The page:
At least 25 megawatts will in September this year be added to the national electricity grid from methane gas extraction, the Minister of State in charge of Energy and Water said yesterday.
The minister made the remarks during a tour of the plant by the President of the African Development Bank (AfDB), Dr Donald Kaberuka.
The Bank is one of the financiers of the project.
"Eighty per cent of the work under phase one is done, and at least by September, production should be starting," Minister Emma Françoise Isumbingabo said.
KivuWatt, a project that started in 2009, is managed by Contour Global, which signed a 25-year power purchase agreement with Rwanda.
The project was initially marred by irregularities, with multiple deadlines for power production set and missed.
"This project was originally supposed to end in January 2012, but it was not possible," Isumbingabo said, citing financial, technical and environmental challenges as the causes for the delays.
The news that production is just a few months away will help build confidence that the national target of powering 70 per cent of households in the country by 2017 is achievable.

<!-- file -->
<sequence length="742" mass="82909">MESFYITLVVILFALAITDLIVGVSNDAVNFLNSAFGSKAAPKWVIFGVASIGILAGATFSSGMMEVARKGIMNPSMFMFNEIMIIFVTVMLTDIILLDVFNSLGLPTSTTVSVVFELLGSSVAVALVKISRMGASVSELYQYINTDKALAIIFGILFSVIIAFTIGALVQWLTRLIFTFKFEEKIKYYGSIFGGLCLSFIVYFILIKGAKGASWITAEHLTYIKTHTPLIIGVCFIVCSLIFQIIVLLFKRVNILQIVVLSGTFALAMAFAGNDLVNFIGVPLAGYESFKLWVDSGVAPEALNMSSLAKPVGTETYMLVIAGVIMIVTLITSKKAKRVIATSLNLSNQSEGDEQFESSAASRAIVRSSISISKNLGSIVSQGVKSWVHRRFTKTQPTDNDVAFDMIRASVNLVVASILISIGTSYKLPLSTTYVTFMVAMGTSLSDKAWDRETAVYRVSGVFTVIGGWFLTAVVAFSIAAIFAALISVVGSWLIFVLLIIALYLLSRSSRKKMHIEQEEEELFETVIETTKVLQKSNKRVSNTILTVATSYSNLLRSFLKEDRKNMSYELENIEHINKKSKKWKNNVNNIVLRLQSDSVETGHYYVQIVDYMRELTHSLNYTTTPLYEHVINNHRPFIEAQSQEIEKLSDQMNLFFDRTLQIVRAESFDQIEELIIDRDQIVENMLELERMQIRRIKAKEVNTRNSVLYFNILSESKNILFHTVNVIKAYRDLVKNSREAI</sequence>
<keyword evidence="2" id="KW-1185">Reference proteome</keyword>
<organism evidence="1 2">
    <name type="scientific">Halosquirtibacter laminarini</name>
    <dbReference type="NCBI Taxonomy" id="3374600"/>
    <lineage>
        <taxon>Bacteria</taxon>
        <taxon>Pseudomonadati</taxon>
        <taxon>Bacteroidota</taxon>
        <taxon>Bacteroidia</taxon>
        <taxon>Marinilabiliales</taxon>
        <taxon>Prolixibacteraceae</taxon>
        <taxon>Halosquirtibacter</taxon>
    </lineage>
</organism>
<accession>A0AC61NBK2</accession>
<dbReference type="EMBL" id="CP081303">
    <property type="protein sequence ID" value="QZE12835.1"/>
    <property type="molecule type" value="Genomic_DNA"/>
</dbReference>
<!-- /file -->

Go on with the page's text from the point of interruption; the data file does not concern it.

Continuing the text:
The AfDB has so far invested $180 million and after touring the production facility, the Bank's president said the success of the project was important for both Rwanda and Africa.
"It was important to come and see for myself, and I am satisfied," Kaberuka said, adding that successful power generation from the Kivuwatt project was a crucial step in solving the energy deficit faced by the country and continent.
The AfDB president pledged continued support to similar projects.
KivuWatt's second phase that targets to generate an additional 75 mega watts will begin shortly after phase one.
The initial phase involved powering three engines and, according to Minister Isumbingabo, nine more engines will be deployed in the second phase.
"Our aim is to have the kind of energy that will expand household access to power, lower costs yet present a low environmental risk," Isumbingabo said.
Jarmo Gummerus, the KivuWatt country manager, said besides addressing energy shortfalls, the project has created jobs and would continue doing so in the subsequent phase.
"We are employing over 500 workers, and this number is expected to go up when production starts," Gummerus said.